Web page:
Planning for Growth


 

Cities function in interconnected webs of resources. Land use planning and regulation can help to make effective use of those resources and minimize damage to them from human activities.

Planning provides a conceptual and legal framework within which individual aspirations are pursued. Bozeman understands that people and their needs are part of the natural environment. We recognize that needs can be met in ways which can either minimize or expand impacts on the world around us. The buildings we construct and the patterns we place them in directly impact the amount of energy and other resources we consume and the society in which we engage.

Bozeman was a lot smaller in 1872

Bozeman uses long range land and infrastructure planning to help increase financial and energy efficiency and protect our environment by:

  • supporting proper maintenance of infrastructure to maximize its service life and avoid needless replacements;
  • timing installation of infrastructure to meet needs as they occur rather than years before or after;
  • to coordinate public and private development to minimize storm water surges and pollutant loading of our local streams;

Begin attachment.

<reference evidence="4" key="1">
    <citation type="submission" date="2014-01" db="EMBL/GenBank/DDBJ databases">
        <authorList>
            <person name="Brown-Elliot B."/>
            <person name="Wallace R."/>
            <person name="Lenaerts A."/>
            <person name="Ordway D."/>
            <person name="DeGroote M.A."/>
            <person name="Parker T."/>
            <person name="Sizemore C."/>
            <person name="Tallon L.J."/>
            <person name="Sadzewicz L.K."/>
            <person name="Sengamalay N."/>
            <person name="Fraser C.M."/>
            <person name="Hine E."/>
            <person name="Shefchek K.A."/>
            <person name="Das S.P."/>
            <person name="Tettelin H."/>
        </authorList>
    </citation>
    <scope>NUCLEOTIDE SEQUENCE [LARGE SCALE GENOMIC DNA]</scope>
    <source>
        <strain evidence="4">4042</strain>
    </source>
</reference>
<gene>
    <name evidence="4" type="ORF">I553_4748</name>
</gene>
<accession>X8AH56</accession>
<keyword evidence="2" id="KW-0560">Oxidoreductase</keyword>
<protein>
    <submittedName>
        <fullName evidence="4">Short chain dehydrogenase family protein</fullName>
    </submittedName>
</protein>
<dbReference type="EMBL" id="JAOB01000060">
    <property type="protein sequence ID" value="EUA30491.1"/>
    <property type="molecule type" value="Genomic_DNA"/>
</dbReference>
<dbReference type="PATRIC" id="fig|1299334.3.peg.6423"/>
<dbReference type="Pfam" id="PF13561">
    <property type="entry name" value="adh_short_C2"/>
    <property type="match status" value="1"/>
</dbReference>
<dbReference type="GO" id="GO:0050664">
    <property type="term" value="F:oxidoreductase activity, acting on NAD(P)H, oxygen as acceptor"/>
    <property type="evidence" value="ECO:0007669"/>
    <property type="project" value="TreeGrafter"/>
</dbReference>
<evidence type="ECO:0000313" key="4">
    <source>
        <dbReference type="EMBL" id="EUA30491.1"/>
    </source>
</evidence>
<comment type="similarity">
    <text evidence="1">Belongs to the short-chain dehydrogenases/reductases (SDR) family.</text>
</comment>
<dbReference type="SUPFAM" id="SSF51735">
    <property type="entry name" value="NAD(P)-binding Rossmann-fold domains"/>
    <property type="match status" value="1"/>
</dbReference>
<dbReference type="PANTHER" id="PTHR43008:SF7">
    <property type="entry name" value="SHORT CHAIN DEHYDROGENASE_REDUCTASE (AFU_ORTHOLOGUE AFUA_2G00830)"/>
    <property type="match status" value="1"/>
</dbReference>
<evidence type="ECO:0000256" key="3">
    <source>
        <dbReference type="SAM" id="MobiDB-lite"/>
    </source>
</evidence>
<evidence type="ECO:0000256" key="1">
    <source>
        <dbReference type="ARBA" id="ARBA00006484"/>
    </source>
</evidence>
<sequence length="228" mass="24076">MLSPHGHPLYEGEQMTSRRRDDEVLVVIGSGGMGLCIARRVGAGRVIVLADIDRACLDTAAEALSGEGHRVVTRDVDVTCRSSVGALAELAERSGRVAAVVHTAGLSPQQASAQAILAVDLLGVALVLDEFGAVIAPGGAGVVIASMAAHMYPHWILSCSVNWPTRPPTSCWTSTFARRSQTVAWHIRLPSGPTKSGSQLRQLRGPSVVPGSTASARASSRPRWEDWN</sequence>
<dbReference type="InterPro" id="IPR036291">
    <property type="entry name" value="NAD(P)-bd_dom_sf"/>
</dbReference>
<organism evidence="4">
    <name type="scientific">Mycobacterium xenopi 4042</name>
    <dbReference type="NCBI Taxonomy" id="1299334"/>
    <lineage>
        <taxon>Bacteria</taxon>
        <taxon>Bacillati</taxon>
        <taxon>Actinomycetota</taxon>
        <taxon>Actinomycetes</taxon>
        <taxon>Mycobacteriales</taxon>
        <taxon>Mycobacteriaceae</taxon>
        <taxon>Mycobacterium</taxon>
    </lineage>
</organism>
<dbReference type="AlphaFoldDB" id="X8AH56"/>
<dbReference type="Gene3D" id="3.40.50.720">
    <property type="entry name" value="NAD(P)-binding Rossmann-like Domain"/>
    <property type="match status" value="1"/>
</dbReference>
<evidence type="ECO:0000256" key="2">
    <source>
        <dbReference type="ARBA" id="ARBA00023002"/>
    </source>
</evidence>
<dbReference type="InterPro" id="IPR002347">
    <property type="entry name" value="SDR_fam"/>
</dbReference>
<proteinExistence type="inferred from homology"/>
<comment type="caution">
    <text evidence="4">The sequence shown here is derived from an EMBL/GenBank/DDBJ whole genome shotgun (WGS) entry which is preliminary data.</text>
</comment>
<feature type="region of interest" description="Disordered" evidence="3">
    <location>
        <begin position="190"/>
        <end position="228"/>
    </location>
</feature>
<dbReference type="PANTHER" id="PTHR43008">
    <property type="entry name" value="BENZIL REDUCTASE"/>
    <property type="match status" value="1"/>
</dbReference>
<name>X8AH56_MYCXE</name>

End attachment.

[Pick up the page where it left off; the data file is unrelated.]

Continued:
• to enable multiple methods of travel, not just individual motor vehicles, to serve as primary means of travel throughout the community;
  • to reduce energy consumption in the delivery and treatment of water and sewage;
  • and to enable urban densities which lessen the number and distances of motor vehicle trips.

Bozeman has incorporated concerns about the environment into its regulations by:

  • incentivizing the use of water conserving landscapes and the preservation of mature vegetation;
  •  protecting streams, wetlands and floodplains to minimize flood damage, protect water quality, and support habitat;
  • requiring the control and treatment of storm water;
  • requiring control of noxious weeds which damage habitat and pasture;
  • facilitating the installation and use of renewable energy sources such as solar;
  • and ensuring that bicyclists and pedestrians are considered in street and site development.

Bozeman revised its regulations to enable higher urban densities of homes and commercial activities while providing compensation for the impacts of that density by:

  • providing for public parks and private open spaces;
  • ensuring that needed water, sewer, and street infrastructure are available when needed;
  • avoiding excessive development standards for parking and land area;
  • allowing taller buildings which increase the efficiency of public services and reduce the consumption of land;
  • encouraging the preservation and reuse of valuable existing buildings rather than demolishing them;
  • creating incentives for infill development;
  • and providing more accurate cost of public services pricing for edge development.